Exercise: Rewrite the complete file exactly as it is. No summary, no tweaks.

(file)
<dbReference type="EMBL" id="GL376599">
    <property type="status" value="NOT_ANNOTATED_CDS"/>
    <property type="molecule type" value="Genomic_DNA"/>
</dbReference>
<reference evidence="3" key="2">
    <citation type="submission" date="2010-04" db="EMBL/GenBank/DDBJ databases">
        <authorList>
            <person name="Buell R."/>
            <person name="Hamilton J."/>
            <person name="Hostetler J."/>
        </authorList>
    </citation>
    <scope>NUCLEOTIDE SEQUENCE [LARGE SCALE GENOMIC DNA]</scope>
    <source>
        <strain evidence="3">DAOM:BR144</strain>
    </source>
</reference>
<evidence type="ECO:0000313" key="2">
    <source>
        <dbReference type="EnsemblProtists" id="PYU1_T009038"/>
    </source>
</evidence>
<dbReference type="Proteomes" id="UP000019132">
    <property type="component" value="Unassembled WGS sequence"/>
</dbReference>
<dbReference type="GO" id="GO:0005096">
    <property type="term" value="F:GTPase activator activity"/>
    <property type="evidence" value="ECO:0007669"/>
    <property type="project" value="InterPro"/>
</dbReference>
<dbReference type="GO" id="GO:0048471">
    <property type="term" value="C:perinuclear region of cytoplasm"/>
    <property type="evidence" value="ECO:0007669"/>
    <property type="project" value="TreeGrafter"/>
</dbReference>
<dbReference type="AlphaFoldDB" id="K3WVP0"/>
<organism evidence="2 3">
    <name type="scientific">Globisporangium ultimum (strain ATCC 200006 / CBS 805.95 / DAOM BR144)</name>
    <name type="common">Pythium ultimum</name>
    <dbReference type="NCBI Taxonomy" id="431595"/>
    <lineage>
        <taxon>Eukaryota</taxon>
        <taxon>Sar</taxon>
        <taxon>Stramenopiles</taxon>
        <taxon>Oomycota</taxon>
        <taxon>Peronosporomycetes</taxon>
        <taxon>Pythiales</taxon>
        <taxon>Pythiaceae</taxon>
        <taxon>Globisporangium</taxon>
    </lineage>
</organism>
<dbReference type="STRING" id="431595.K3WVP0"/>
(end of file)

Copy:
<dbReference type="EMBL" id="GL376599">
    <property type="status" value="NOT_ANNOTATED_CDS"/>
    <property type="molecule type" value="Genomic_DNA"/>
</dbReference>
<reference evidence="3" key="2">
    <citation type="submission" date="2010-04" db="EMBL/GenBank/DDBJ databases">
        <authorList>
            <person name="Buell R."/>
            <person name="Hamilton J."/>
            <person name="Hostetler J."/>
        </authorList>
    </citation>
    <scope>NUCLEOTIDE SEQUENCE [LARGE SCALE GENOMIC DNA]</scope>
    <source>
        <strain evidence="3">DAOM:BR144</strain>
    </source>
</reference>
<evidence type="ECO:0000313" key="2">
    <source>
        <dbReference type="EnsemblProtists" id="PYU1_T009038"/>
    </source>
</evidence>
<dbReference type="Proteomes" id="UP000019132">
    <property type="component" value="Unassembled WGS sequence"/>
</dbReference>
<dbReference type="GO" id="GO:0005096">
    <property type="term" value="F:GTPase activator activity"/>
    <property type="evidence" value="ECO:0007669"/>
    <property type="project" value="InterPro"/>
</dbReference>
<dbReference type="GO" id="GO:0048471">
    <property type="term" value="C:perinuclear region of cytoplasm"/>
    <property type="evidence" value="ECO:0007669"/>
    <property type="project" value="TreeGrafter"/>
</dbReference>
<dbReference type="AlphaFoldDB" id="K3WVP0"/>
<organism evidence="2 3">
    <name type="scientific">Globisporangium ultimum (strain ATCC 200006 / CBS 805.95 / DAOM BR144)</name>
    <name type="common">Pythium ultimum</name>
    <dbReference type="NCBI Taxonomy" id="431595"/>
    <lineage>
        <taxon>Eukaryota</taxon>
        <taxon>Sar</taxon>
        <taxon>Stramenopiles</taxon>
        <taxon>Oomycota</taxon>
        <taxon>Peronosporomycetes</taxon>
        <taxon>Pythiales</taxon>
        <taxon>Pythiaceae</taxon>
        <taxon>Globisporangium</taxon>
    </lineage>
</organism>
<dbReference type="STRING" id="431595.K3WVP0"/>